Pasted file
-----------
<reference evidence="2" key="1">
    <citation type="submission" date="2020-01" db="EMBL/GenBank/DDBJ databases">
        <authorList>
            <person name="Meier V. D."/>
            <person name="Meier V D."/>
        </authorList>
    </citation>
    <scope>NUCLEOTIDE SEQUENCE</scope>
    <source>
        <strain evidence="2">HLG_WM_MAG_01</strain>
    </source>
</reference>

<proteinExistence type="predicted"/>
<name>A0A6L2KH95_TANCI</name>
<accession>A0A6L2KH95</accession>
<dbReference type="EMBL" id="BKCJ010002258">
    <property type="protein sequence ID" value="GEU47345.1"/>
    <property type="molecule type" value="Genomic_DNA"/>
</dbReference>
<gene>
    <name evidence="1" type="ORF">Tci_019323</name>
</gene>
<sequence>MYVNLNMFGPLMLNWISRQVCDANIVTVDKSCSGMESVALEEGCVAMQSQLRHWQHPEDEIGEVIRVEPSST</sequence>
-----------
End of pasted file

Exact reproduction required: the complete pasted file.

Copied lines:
<reference evidence="2" key="1">
    <citation type="submission" date="2020-01" db="EMBL/GenBank/DDBJ databases">
        <authorList>
            <person name="Meier V. D."/>
            <person name="Meier V D."/>
        </authorList>
    </citation>
    <scope>NUCLEOTIDE SEQUENCE</scope>
    <source>
        <strain evidence="2">HLG_WM_MAG_01</strain>
    </source>
</reference>

<proteinExistence type="predicted"/>
<name>A0A6L2KH95_TANCI</name>
<accession>A0A6L2KH95</accession>
<dbReference type="EMBL" id="BKCJ010002258">
    <property type="protein sequence ID" value="GEU47345.1"/>
    <property type="molecule type" value="Genomic_DNA"/>
</dbReference>
<gene>
    <name evidence="1" type="ORF">Tci_019323</name>
</gene>
<sequence>MYVNLNMFGPLMLNWISRQVCDANIVTVDKSCSGMESVALEEGCVAMQSQLRHWQHPEDEIGEVIRVEPSST</sequence>